Out of all the films director Quentin Tarantino pays homage to in his interpretation of the revenge flick, “Kill Bill”, the 1973 classic film “Lady Snowblood” takes credit for probably being the most influential to him. And rightly so; “Lady Snowblood” is one of the most original revenge films ever, particularly because of the protagonist who deals out the vengeance is not a man…but a woman. Based on a manga written by Kazuo Koike, who also created the “Lone Wolf and Cub” and “Crying Freeman” manga series, “Lady Snowblood” is one of the best revenge films I’ve seen.
“Lady Snowblood” is separated into four chapters that deal with a woman by the name of Shurayuki Hime (Kaji Meiko) and her total dedication to seeing the demise of the four villains who destroyed her family, rather cruelly I might add. She is raised as an orphan by a priest who gives her the title “the netherworld child”. He tells her from an early age that the entire purpose of her life is simply to avenge her family. He begins to train her at a young age so that she may be prepared to face her foes when the time arises. At her coming of age, she sets forth on her journey to seek out the bandits and to see that justice is paid in full.
One of main reasons “Lady Snowblood” work so well is Kaji Meiko’s portrayal of the films heroine, Shurayuki (Yuki for short). She was able to bring an intense performance to the screen and her haunting stare says more than any words ever could. She is the focal point of the story and her performance carries the entire film. While her story of vengeance is something some viewers might not agree with (myself included), the story was so riveting throughout the entire film, I actually wanted to see her win the battle against her enemies. The duels between her and her foes are vicious, quick, and gory; this is an extremely bloody film, albeit a little over the top. It’s the type of film where blood flows freely and frequently and I imagine this is to stay true to its manga roots.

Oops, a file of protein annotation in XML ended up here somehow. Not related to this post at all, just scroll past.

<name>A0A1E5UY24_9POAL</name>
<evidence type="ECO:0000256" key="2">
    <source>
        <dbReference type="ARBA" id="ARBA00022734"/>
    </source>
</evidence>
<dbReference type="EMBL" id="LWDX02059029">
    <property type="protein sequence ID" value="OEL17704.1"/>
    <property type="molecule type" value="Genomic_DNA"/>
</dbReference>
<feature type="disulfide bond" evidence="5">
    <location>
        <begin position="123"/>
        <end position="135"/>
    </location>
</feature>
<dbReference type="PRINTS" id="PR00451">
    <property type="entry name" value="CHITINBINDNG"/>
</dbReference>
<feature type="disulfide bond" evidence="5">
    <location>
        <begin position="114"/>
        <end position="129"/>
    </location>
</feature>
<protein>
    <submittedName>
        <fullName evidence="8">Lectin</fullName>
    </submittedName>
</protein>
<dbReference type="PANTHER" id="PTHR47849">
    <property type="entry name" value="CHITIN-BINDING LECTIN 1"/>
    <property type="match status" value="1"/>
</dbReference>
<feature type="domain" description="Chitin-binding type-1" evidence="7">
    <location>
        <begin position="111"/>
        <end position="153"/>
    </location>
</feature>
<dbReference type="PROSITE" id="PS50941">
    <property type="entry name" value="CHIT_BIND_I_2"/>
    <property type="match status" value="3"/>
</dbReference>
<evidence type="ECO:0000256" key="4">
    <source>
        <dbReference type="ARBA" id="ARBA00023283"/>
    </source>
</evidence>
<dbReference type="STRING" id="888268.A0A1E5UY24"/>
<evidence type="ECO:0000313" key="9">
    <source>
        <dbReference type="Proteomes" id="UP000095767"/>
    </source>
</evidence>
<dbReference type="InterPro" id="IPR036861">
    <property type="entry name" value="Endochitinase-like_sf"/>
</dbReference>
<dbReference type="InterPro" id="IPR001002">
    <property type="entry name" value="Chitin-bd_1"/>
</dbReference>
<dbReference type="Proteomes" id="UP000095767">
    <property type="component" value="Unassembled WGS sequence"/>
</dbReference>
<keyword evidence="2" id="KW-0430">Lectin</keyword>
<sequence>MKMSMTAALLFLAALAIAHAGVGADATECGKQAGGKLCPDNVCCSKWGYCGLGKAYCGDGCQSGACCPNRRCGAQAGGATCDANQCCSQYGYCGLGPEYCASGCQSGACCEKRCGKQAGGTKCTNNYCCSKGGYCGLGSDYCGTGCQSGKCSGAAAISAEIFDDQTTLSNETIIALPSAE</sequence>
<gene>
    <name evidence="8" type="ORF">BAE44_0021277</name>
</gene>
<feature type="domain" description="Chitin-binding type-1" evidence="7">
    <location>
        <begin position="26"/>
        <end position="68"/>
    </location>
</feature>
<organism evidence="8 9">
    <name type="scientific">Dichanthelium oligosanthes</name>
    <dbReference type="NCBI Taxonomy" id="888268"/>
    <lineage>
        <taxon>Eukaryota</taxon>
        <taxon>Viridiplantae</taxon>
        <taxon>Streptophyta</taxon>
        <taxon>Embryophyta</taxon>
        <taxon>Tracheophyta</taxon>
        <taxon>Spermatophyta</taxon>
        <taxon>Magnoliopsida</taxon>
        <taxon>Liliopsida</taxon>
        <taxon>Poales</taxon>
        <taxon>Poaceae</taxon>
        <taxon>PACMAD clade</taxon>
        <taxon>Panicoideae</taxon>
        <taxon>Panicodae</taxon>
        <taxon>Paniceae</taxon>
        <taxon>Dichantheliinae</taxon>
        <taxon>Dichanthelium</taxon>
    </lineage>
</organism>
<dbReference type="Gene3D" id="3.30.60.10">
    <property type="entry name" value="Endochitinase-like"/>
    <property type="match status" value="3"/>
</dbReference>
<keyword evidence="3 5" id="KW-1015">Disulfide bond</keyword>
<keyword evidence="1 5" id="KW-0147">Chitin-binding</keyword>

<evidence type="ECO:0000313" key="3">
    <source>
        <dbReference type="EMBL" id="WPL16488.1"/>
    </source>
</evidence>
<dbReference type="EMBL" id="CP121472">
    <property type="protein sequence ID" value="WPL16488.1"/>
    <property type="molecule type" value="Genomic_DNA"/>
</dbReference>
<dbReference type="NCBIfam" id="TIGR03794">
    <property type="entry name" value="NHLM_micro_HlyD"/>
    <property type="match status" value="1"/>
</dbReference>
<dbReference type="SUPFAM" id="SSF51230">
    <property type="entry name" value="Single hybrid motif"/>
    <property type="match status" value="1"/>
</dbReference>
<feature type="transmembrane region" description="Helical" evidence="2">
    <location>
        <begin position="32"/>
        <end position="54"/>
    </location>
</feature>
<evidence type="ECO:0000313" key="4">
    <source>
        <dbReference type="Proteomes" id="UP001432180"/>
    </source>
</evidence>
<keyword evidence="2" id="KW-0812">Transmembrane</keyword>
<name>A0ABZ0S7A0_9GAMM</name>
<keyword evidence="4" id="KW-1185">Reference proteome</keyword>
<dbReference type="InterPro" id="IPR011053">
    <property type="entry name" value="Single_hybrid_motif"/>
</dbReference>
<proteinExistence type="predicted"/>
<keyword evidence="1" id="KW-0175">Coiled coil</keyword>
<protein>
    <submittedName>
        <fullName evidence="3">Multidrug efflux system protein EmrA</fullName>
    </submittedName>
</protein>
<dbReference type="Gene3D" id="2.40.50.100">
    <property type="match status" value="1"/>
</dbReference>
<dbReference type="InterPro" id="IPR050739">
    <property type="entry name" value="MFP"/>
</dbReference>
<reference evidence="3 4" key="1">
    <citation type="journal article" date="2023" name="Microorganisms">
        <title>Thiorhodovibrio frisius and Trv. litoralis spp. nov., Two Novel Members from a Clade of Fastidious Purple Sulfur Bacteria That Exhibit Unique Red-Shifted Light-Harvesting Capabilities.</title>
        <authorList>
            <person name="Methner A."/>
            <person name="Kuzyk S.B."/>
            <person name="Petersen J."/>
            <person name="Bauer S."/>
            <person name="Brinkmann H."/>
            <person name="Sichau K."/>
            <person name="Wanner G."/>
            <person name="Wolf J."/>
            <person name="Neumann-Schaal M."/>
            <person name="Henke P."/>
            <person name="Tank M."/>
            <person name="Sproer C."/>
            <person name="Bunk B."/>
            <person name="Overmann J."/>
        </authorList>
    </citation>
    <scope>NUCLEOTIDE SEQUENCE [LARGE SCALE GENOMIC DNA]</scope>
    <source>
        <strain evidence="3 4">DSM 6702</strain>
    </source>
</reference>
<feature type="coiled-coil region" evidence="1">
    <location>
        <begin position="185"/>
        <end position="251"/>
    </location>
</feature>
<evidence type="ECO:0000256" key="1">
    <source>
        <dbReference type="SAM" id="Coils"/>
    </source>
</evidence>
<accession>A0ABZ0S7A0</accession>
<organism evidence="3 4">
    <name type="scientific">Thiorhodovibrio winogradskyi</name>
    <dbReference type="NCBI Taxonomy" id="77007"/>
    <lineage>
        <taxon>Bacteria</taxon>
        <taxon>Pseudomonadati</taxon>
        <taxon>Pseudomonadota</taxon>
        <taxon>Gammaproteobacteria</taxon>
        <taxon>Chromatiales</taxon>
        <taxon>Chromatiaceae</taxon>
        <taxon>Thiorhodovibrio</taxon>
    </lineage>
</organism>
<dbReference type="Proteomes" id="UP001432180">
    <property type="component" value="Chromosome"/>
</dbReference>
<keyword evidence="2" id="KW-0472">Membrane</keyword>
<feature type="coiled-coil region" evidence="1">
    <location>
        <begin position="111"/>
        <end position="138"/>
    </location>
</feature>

The cinematography is wonderful as well as the music. The films soundtrack is comprised of a collage of groovy 70’s music that somehow seem to fit perfectly. The theme song is actually sung by Kaji Meiko and it was actually used in Tarantino’s “Kill Bill” as well. This and many other aspects were paid homage to in “Kill Bill”, and its surprising to see how much was uplifted from this film and put into that film; I personally have to say that “Kill Bill” is probably the closest American adaptation of “Lady Snowblood” out there, they are that similar. Never the less, “Lady Snowblood” is the original epic that started it all and has influenced many films even today. “Lady Snowblood” is a masterpiece of revenge cinema and I highly recommend it. And if you call yourself a fan of the samurai genre, and haven’t seen this film yet, shame on you!